Compute the acutance of a camera object.

To simplify the code we often use the camera object to keep track of the different objects. It has slots for optics (oi) and the sensor and the image processor (ip).

The acutance metric depends on the optics and sensor, but not the image processing steps.

See also: cameraCreate, cameraMTF, ISOAcutance, s_metricsColorAccuracy

Copyright ImagEval Consultants, LLC, 2012.

Contents

ieInit

Initialize the virtual camera.

% We illustrate the process at first by starting with the defaults.
camera = cameraCreate;
camera = cameraSet(camera,'sensor auto exposure',true);
camera = cameraSet(camera,'optics fnumber',4);
Camera from default oi,sensor and ip
Interpolating display SPD for consistency with new wave.

Slanted edge MTF test

cMTF   = cameraMTF(camera);

% This is the MTF in cpd for the luminance
lumMTF = cMTF.mtf(:,4);

% ieAddObject(cMTF.vci); ipWindow
Warning: Resizing sensor to match scene FOV (5.0) 
Black border detected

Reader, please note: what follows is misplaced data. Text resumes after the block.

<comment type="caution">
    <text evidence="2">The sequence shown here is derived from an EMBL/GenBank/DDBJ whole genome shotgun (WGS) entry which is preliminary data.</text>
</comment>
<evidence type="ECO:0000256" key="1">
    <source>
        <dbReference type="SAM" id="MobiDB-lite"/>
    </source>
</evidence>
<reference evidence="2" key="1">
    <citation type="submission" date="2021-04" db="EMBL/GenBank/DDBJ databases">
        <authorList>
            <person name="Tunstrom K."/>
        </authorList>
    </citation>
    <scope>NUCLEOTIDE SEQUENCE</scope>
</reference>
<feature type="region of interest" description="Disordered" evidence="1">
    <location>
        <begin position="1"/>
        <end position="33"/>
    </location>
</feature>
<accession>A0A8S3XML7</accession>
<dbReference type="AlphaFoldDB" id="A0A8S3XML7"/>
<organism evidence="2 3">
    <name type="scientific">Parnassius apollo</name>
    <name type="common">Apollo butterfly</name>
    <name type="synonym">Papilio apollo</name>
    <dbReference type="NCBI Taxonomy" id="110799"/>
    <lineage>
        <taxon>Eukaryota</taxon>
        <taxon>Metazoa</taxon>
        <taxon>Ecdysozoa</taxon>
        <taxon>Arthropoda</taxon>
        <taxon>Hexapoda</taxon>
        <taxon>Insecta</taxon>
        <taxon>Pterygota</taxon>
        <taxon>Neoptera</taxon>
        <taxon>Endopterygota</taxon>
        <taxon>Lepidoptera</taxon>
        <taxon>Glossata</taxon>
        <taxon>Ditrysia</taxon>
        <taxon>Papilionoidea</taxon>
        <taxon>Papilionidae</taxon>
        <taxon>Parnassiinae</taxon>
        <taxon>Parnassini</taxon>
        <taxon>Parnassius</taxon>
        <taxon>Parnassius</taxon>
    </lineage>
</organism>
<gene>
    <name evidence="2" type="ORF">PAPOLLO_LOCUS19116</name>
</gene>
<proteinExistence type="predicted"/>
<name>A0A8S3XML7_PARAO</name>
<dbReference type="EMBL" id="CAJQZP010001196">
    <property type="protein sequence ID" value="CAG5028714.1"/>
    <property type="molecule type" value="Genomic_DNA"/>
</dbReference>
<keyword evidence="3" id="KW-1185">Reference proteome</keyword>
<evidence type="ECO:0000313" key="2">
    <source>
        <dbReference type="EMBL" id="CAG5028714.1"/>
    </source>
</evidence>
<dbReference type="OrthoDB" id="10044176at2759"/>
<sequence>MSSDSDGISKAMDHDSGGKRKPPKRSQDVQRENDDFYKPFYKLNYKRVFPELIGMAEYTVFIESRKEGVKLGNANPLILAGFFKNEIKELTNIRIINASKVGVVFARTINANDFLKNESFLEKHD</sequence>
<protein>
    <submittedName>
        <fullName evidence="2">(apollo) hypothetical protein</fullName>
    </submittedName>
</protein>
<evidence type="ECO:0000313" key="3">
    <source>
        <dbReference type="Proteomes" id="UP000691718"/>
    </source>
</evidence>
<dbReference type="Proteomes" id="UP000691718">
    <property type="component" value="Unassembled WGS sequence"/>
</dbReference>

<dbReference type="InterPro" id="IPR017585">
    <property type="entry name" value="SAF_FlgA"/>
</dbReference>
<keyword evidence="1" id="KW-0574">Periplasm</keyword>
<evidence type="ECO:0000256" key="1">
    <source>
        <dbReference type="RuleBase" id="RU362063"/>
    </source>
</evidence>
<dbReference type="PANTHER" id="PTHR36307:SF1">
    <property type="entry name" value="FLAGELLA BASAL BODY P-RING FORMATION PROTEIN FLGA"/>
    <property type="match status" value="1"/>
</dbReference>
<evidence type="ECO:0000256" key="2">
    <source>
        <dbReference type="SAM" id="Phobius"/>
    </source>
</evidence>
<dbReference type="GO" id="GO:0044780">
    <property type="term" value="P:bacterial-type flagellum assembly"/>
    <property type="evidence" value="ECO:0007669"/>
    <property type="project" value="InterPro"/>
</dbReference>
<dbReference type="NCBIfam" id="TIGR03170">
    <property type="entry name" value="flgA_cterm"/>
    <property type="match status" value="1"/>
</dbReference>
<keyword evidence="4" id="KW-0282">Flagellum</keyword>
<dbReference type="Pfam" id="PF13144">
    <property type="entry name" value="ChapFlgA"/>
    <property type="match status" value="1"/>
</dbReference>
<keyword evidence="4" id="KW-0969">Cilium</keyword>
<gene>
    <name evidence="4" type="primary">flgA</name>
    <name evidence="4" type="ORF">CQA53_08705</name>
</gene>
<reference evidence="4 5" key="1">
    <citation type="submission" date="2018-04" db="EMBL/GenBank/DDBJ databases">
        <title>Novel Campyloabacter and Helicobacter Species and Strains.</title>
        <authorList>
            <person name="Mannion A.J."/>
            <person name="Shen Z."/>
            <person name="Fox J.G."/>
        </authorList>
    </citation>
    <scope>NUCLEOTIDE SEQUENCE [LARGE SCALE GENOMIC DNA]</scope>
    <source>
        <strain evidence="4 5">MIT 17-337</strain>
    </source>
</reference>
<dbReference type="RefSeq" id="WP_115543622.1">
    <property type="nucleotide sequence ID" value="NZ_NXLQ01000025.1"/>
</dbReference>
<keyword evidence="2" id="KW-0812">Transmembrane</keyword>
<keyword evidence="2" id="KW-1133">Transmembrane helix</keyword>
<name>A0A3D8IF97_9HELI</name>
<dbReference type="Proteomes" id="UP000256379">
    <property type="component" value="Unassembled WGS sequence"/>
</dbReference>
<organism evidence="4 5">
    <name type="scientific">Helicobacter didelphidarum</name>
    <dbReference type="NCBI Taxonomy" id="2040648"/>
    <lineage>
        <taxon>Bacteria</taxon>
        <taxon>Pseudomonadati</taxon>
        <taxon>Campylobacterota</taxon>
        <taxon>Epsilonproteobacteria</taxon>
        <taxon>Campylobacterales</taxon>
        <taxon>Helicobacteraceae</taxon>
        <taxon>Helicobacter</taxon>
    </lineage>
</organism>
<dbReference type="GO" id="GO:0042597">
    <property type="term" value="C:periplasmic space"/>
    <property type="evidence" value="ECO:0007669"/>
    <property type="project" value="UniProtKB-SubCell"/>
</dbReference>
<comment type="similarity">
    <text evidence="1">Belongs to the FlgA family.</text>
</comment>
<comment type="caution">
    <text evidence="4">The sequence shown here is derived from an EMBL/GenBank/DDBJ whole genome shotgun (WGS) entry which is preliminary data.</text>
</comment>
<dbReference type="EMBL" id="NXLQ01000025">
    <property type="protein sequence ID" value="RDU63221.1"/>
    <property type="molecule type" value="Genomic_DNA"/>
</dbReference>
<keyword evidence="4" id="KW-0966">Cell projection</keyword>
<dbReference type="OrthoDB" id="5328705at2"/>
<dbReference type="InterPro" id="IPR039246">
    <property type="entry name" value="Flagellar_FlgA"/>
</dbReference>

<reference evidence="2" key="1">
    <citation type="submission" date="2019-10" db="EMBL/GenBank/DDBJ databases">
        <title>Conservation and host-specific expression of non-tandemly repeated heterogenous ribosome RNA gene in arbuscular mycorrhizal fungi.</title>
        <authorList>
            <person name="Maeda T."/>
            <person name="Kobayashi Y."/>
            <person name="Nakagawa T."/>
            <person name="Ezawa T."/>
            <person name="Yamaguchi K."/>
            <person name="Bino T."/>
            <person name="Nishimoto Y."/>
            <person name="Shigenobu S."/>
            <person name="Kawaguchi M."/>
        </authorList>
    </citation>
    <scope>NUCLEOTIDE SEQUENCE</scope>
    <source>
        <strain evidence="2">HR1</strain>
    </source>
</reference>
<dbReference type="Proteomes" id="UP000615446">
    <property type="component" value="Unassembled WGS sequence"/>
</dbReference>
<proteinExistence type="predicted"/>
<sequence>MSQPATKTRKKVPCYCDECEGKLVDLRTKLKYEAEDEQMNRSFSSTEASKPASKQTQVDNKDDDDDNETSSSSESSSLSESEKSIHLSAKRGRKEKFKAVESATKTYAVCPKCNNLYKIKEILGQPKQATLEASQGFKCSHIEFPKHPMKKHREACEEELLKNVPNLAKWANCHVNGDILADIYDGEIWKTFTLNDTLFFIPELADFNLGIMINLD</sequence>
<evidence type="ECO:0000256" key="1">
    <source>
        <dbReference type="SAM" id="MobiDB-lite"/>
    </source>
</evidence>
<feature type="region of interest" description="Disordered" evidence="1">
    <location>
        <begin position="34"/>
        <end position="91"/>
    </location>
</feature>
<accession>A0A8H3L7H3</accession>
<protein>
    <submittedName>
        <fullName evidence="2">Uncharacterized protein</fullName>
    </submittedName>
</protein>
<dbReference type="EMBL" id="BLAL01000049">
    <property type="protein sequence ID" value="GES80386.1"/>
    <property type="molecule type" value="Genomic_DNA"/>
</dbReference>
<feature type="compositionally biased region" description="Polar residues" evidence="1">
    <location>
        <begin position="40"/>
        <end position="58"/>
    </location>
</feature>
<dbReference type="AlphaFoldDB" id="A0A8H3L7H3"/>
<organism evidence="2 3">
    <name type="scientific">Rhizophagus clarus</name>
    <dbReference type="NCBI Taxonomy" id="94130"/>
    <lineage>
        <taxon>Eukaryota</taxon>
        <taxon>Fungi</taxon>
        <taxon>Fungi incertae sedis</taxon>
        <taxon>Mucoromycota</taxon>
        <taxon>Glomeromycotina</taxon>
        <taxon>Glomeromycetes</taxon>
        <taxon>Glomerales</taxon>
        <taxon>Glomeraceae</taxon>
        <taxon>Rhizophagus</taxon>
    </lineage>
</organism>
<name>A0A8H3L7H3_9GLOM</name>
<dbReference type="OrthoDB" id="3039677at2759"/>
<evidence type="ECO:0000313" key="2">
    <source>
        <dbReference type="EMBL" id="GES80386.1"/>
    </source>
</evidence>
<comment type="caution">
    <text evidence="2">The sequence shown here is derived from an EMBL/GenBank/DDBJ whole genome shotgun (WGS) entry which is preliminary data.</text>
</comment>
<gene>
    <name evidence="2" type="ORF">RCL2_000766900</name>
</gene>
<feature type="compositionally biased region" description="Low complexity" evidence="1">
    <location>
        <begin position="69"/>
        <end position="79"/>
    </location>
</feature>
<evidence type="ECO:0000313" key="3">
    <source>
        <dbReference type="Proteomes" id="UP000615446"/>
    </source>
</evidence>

Compute acutance

% cycles/mm is the default for the ISO12233 MTF.  We would like to compute
% cy/deg, which is related by cpd = (cycles/mm) *(1/degPerMM)
% For the sensor, degrees is related to distance on the sensor with respect
% to the focal distance to the optics.
oi       = cameraGet(camera,'oi');
degPerMM = cameraGet(camera,'sensor h deg per distance','mm',[],oi);
cpd      = cMTF.freq / degPerMM;

% The CPIQ is a representation of someone's idea of the human contrast
% sensitivity function.  The camera MTF is a representation of what the
% camera sees.  To compute acutance we need the cpiq and the camera MTF.
% Here, we plot the MTF and the cpiq, and then we calculate the acutance
% inside the function below.  We put this in the title of the figure.
vcNewGraphWin;
cpiq = cpiqCSF(cpd);
plot(cpd, cpiq, '-k', cpd, lumMTF,'--r');
grid on;
hold on;
xlabel('Cycles per degree'); ylabel('SFR');

% Acutance is an ISO Standard.
Acutance = ISOAcutance(cpd,lumMTF);
title(sprintf('Acutance %.2f',Acutance))

legend('CPIQ','Camera MTF')